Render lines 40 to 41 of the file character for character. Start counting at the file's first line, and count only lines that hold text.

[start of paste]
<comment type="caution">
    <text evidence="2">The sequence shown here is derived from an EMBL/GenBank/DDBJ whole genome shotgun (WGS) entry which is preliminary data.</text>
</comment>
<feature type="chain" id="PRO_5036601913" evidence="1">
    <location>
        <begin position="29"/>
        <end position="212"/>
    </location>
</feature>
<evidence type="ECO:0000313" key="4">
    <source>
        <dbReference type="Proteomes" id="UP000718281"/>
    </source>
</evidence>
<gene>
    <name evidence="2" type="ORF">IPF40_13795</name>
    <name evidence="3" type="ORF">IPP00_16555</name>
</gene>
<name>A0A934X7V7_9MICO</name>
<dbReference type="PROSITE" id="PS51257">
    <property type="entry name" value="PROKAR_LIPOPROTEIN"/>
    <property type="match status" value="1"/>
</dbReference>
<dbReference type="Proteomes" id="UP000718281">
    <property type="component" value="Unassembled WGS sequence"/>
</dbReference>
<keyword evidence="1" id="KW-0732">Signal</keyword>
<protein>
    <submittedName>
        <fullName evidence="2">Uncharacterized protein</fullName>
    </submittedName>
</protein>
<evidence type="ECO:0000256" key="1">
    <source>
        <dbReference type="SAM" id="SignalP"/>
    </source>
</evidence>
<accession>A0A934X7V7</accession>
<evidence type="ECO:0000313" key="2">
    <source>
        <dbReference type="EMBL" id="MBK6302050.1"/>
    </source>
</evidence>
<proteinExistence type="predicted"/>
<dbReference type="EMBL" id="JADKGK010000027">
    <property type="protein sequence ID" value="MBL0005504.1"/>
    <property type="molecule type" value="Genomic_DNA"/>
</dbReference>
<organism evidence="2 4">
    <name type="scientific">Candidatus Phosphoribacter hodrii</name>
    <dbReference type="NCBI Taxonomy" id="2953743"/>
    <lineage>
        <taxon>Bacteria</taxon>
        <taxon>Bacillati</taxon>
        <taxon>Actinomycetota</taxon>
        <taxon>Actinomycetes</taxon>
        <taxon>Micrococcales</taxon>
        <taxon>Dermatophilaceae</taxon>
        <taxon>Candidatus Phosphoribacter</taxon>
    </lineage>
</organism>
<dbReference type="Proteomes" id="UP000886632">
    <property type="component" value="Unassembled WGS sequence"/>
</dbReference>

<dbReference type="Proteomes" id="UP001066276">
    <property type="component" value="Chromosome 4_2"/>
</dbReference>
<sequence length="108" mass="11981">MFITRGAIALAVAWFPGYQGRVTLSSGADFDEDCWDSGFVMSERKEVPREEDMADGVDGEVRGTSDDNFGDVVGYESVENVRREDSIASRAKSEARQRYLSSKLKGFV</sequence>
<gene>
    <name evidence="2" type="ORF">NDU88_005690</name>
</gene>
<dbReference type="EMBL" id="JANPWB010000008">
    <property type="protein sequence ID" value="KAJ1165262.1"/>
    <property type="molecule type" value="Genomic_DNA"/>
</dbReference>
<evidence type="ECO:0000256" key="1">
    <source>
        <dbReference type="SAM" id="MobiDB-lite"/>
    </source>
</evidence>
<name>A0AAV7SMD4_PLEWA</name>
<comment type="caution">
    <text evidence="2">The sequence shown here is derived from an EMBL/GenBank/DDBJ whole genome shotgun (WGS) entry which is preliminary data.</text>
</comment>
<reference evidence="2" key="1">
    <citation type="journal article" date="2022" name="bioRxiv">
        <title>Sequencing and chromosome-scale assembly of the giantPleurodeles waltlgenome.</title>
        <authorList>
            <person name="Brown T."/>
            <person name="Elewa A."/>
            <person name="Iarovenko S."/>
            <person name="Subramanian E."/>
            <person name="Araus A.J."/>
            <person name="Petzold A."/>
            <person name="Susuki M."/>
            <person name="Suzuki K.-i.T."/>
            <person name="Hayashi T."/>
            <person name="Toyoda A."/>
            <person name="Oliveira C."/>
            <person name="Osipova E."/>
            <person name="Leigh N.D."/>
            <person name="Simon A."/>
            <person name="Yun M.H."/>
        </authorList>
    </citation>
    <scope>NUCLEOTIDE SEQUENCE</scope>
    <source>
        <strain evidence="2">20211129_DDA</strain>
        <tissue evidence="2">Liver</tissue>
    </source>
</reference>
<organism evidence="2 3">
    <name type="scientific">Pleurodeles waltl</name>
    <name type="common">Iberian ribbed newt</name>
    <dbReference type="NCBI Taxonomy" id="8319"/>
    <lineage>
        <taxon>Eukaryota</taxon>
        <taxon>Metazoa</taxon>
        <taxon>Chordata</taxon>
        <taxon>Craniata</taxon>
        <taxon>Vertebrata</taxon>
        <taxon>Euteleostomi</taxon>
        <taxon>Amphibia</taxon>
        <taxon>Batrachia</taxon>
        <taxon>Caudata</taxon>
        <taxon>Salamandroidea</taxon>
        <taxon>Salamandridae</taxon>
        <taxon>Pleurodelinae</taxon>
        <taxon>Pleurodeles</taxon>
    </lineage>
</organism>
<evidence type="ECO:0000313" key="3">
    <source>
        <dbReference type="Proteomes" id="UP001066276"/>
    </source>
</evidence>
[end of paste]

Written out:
    <source>
        <dbReference type="EMBL" id="MBK6302050.1"/>